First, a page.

Photo Credit:

קְנִיּוֹת

Whereas שׁוֹפִּינְג (shoh-ping) is still the term that refers to that activity that my mother loves so much, shopping for clothes, Israelis call general shopping – like for food and electronics – קְנִיּוֹת.

קְנֵה פָּחוֹת, חְיֵה יוֹתֵר
buy less, live more
(picture of graffiti at a bus stop in Tel Aviv).
Advertisement

For example:

עָשִׂיתִי קְנִיּוֹת אֶתְמוֹל בַּסּוּפֶּר.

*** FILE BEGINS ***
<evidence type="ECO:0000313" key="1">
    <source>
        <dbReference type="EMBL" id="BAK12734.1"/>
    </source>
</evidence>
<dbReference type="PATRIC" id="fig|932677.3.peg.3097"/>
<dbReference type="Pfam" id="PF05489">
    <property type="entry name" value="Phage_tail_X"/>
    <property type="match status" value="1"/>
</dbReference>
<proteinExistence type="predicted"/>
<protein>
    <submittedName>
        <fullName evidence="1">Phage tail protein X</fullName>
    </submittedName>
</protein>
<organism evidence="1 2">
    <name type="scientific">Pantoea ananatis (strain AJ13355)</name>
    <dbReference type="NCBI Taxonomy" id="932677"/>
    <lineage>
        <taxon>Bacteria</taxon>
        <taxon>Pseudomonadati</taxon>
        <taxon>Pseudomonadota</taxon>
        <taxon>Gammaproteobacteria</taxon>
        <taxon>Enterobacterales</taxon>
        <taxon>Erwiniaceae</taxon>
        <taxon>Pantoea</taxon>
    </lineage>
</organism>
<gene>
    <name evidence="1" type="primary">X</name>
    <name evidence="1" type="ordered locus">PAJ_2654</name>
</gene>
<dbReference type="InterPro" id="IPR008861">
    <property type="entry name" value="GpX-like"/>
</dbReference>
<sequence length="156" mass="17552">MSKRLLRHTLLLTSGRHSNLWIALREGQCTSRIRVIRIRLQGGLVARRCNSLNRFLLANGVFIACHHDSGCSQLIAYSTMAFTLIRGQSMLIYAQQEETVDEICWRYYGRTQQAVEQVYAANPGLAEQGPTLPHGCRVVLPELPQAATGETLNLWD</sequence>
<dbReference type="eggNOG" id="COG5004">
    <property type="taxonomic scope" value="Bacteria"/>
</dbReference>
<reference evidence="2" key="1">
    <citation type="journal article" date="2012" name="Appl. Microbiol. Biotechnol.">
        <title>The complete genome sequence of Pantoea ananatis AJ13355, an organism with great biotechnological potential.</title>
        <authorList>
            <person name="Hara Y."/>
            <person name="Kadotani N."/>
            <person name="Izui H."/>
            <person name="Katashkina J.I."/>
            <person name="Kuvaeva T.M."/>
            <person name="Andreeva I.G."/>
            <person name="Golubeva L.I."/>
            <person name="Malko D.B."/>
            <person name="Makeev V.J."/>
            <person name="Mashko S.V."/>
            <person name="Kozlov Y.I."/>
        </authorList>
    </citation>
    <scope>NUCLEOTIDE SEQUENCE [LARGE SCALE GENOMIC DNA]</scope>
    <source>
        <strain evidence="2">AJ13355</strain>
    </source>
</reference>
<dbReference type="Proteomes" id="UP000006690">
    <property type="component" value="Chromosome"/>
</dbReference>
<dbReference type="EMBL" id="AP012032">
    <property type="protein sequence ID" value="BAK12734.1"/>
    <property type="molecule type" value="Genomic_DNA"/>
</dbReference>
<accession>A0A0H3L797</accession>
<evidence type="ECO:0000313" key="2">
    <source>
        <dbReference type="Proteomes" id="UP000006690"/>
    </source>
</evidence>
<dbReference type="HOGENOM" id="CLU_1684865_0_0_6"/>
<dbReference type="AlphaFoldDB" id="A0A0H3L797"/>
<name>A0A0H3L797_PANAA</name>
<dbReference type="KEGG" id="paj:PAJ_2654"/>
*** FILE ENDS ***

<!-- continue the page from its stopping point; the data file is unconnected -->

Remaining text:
I went (literally, did) shopping yesterday at the supermarket.

קניות comes from the active-simple פָּעַל verb, לִקְנוֹת, which means, in Modern Hebrew, to buy or to purchase (in Biblical and Mishnaic Hebrew, it also means to possess).

A single act of purchasing is a קְנִיָּה, in Modern Hebrew (in Rabbinic literature, this is aקִנְיָן).

For example:

אֶתְמוֹל עָשִׂיתִי קְנִיָּה גְּדוֹלָה.עַכְשָׁיו יֵשׁ מַסְפִּיק אֹכֶל.

Yesterday I made a big purchase. Now there’s plenty of (literally, enough) food. 

From the same root of ק.נ.ה, a shopping mall is a קַנְיוֹן.

Visit Ktzat Ivrit.

Advertisement

Loading Facebook Comments ...